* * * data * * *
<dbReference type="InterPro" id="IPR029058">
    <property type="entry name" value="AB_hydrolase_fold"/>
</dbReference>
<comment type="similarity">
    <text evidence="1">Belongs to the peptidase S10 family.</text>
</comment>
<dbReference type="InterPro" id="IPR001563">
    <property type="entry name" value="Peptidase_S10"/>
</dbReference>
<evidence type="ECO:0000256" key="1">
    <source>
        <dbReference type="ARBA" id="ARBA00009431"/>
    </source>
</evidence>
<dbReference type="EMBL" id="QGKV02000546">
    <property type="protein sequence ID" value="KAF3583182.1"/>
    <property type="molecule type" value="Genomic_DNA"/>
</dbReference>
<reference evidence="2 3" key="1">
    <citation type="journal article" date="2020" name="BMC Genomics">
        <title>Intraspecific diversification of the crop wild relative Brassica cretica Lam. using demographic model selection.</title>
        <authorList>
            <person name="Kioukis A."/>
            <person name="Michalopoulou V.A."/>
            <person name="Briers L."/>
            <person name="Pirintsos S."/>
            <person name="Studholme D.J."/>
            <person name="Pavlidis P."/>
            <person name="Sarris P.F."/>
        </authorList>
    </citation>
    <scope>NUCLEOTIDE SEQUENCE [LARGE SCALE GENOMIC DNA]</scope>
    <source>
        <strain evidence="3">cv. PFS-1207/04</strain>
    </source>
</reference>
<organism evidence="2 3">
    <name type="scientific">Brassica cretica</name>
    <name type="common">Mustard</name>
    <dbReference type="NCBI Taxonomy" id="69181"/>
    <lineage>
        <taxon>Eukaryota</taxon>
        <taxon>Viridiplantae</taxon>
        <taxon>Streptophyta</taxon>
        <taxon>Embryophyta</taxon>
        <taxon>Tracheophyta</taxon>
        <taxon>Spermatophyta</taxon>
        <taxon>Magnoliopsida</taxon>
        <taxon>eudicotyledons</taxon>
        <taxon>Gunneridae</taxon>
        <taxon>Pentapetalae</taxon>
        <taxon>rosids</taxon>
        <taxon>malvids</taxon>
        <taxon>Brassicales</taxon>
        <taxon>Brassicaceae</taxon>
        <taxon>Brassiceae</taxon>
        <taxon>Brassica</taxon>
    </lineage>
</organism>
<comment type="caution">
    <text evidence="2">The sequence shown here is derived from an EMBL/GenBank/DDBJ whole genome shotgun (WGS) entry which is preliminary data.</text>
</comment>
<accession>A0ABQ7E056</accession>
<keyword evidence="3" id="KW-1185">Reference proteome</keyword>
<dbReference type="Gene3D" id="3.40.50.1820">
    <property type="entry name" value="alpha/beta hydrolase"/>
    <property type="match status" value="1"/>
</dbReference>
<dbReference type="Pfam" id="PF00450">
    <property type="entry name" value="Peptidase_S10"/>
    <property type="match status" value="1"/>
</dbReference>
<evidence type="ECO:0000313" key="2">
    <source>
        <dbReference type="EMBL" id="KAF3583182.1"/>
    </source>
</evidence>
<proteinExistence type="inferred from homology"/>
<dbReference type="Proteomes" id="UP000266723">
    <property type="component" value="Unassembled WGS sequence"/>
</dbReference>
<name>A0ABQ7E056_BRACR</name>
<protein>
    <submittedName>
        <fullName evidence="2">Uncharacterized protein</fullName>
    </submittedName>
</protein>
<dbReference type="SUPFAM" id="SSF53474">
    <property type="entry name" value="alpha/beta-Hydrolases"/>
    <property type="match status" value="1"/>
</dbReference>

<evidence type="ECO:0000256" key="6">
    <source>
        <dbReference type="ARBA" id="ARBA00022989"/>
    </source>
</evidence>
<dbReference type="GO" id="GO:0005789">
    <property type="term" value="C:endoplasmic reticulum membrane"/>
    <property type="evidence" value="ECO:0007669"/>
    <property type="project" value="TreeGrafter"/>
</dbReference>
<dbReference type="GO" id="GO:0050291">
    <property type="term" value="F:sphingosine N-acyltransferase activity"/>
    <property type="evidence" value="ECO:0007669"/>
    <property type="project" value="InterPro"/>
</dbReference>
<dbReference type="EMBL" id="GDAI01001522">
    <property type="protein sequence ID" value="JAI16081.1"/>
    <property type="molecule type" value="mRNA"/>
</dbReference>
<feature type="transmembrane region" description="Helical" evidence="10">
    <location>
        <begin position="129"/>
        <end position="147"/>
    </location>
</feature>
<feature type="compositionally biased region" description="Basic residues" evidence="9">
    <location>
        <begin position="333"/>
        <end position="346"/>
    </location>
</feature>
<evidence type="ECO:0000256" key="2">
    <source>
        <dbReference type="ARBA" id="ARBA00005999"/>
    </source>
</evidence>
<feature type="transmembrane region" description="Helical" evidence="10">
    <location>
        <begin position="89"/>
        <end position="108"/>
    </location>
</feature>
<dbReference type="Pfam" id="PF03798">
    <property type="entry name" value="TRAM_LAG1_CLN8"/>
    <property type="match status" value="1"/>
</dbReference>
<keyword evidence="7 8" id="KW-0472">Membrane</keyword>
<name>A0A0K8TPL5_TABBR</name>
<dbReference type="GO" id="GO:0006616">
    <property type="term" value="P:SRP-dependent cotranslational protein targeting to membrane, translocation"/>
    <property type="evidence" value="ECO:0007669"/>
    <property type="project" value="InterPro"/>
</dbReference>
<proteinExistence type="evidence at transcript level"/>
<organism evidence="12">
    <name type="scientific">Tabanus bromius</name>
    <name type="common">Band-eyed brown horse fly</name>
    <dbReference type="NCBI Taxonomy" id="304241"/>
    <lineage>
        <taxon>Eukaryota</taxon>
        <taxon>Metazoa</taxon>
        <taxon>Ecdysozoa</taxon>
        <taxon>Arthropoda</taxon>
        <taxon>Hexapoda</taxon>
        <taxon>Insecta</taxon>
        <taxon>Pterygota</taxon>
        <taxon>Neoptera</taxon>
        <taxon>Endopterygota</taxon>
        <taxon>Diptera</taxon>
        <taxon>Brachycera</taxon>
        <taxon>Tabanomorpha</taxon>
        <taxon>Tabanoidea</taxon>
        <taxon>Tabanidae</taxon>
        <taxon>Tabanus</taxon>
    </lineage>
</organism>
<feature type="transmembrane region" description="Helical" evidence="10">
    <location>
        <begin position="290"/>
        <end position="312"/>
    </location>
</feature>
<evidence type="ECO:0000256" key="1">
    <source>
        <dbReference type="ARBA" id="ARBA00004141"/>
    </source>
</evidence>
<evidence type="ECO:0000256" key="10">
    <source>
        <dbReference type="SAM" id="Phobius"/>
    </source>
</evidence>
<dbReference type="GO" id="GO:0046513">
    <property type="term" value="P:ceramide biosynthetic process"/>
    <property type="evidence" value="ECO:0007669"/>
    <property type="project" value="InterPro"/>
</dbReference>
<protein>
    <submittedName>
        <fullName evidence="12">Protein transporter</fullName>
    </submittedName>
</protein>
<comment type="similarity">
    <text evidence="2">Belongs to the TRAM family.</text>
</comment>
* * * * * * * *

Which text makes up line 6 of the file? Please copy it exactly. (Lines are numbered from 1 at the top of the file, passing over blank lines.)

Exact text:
</comment>